2. Are you saying that the courts or the king were not bound by any restrictions or standards of evidence? In that case, such a system is significantly more imperfect than the current imperfect system of the lands of golus, which in itself results in a very high false conviction rate.

3. A king was ordered to have a scroll of Torah always next to him. Did it work? Was it a successful method for preventing corruption and abuse? What about the courts? What about the king's representatives? In the Western lands, trial by jury has been implemented specifically because trials by all-powerful kings our courts resulted in tremendous injustice.

LazerA said...

Dear A.C.,

You raise a number of valid questions. One of the problems we are facing is that there has been no fully functional Torah criminal justice system for over two thousand years, so how some of these issues were handled in practice is often quite vague.

The core issue that we are dealing with here is a well-known dilemma.

On the one hand, it is important to protect ordinary people from unjust prosecution and convictions.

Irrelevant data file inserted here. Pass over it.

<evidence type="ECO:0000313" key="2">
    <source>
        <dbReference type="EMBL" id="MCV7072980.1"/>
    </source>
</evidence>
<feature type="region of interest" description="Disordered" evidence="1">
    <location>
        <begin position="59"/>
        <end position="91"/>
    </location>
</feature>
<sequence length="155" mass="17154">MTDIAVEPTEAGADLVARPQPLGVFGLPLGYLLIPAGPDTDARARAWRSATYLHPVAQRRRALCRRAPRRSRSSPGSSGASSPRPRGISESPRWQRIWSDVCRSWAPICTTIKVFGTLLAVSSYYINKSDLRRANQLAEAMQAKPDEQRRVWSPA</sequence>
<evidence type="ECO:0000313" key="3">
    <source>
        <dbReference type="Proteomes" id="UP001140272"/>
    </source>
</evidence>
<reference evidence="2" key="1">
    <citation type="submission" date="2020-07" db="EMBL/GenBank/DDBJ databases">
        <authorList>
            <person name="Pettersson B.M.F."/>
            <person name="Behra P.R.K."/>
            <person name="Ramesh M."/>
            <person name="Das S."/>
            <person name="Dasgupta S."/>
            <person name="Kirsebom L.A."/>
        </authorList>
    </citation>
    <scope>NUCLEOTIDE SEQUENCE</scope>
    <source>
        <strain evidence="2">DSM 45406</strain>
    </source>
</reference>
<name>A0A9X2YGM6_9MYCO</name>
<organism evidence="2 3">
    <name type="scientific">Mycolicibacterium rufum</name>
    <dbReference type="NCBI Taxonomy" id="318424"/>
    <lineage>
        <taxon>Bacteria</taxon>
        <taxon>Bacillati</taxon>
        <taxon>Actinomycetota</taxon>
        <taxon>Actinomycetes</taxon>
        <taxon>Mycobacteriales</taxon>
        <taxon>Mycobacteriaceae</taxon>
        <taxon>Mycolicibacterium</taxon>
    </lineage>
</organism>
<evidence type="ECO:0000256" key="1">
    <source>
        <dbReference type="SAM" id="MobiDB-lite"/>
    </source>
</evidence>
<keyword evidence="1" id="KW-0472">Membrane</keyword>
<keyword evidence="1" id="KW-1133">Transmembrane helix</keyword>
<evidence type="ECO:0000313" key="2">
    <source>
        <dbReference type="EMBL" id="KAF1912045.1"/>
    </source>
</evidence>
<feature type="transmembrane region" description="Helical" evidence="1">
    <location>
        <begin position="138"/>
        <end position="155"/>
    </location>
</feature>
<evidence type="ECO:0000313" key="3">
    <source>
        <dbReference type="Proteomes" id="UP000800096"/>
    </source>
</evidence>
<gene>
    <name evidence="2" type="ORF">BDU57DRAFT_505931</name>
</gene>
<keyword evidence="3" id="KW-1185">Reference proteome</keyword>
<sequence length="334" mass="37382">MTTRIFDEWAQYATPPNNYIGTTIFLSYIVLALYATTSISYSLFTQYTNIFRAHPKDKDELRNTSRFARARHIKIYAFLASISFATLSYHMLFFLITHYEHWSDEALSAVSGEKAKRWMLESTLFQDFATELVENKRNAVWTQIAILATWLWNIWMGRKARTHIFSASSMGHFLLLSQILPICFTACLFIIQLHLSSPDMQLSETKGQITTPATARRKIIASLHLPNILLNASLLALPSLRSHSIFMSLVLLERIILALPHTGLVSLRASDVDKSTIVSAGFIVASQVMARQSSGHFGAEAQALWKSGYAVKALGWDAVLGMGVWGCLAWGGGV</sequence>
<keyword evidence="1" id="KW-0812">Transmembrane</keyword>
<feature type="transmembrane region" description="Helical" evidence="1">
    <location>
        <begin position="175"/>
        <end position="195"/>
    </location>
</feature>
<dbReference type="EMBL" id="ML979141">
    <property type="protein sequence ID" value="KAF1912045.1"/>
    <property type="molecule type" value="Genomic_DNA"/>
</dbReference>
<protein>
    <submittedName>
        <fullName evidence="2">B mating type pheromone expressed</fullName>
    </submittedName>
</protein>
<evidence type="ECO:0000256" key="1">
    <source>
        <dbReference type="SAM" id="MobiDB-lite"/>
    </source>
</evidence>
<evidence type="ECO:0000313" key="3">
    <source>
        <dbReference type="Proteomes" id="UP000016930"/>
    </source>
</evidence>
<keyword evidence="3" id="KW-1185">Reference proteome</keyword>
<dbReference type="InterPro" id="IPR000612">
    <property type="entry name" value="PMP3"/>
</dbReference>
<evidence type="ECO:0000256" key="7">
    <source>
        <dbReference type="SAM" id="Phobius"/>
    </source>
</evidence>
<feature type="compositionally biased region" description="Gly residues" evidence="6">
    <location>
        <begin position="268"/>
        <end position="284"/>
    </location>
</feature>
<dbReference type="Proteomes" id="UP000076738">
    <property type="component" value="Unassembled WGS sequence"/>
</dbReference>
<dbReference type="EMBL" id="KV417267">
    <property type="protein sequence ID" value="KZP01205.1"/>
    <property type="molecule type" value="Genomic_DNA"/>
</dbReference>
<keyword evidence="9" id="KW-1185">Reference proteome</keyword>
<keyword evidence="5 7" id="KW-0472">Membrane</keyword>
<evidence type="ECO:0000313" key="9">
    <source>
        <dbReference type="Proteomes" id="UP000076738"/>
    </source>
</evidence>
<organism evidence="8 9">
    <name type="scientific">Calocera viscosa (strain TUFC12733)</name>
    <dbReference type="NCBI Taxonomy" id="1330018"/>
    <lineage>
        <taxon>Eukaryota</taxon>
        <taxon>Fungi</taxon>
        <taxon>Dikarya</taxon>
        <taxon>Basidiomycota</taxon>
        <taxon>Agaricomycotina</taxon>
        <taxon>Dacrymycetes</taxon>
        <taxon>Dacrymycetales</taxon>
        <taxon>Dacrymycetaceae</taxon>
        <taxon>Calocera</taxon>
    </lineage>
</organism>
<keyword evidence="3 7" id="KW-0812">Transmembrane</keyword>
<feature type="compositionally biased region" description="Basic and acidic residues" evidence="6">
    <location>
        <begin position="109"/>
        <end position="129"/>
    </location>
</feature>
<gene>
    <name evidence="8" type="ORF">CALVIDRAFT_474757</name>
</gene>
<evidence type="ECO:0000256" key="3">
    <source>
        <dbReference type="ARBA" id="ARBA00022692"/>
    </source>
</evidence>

On the other hand, a justice system that gives strong protections for those accused of crimes, such as high standards of evidence, is all too easily evaded by professional criminals.

Thus, for example, the American legal system struggled for a long time to find a way to deal effectively with organized crime, in which the primary figures were usually well-insulated from prosecution. Ultimately, the government solved this problem with the passage of the RICO (anti-racketeering) laws, which effectively made it possible to convict people of crimes by association, even if there was no actual evidence that they themselves had ever broken a single law. While RICO played an important role in the prosecution of organized crime, it did not take long before prosecutors discovered that it could be used in a wide range of other cases where there was a lack of evidence. In the long run, it is difficult to say if the RICO laws have done more harm than good.